“Biljana is a doctor for the Macedonia Ministry of Health and she asked what I thought of the diabetes program there,” Phil said. “I told her the fact that they did not provide test strips to people with diabetes was a barrier for blood sugar control and it was going to cost the government a lot of money down the road. Within three months she changed the policy. With the passion and the quick work she put into that it was hard not to fall in love with her.”
Now, Phil says, every person with type 1 diabetes in the Republic of Macedonia is guaranteed four test strips per day and people with type 2 diabetes get one to two test strips per day. He and Biljana are planning to travel the world and share the story of what they did in the Republic of Macedonia with a mission to get everyone across the globe equal access to diabetes supplies.
“There are a lot of places in the world where diabetes is still considered a death sentence,” Phil said. “By changing the way the governments view the disease and the models of supply distribution and education I strongly believe that within the next three to five years everybody, anywhere in the world, who is diagnosed with diabetes will get education, supplies and a shot at life.”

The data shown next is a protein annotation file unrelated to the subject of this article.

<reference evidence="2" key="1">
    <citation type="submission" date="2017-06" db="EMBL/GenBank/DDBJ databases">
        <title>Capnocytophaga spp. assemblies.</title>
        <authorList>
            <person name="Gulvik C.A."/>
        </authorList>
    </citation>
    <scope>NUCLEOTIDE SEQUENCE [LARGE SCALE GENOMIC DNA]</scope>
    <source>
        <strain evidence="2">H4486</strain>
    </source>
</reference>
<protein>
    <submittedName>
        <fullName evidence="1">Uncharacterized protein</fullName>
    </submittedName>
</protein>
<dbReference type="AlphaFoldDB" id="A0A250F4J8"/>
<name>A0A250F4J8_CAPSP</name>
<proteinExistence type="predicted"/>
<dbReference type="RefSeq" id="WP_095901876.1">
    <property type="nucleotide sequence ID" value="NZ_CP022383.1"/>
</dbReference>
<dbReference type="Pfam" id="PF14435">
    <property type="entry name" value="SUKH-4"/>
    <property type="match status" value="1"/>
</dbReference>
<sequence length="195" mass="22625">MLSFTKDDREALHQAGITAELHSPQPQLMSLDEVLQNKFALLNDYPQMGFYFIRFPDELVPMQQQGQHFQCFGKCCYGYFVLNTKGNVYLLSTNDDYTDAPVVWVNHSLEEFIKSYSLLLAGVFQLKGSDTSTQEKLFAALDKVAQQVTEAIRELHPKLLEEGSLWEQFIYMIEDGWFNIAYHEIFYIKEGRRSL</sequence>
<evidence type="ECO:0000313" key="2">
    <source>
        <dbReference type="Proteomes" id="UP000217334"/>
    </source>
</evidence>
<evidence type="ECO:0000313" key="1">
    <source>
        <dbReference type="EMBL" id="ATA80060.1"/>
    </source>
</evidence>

After chatting with Phil about his life and accomplishments it’s easy to see why so many people around the world are inspired by him. I have a hunch that he’s going to achieve great success in his next big adventure (marriage) as well! Don’t forget to check back as we will share more about Phil’s journey with Team Type 1 and its empowering efforts in part two of this post.
All the best,
Disclosures: Phil Southerland received no compensation for this post. All opinions contained in this post reflect those of the interviewee, and not of Sanofi US, its employees, agencies or affiliates.
Team Type 1 has received sponsorship funds from Sanofi US.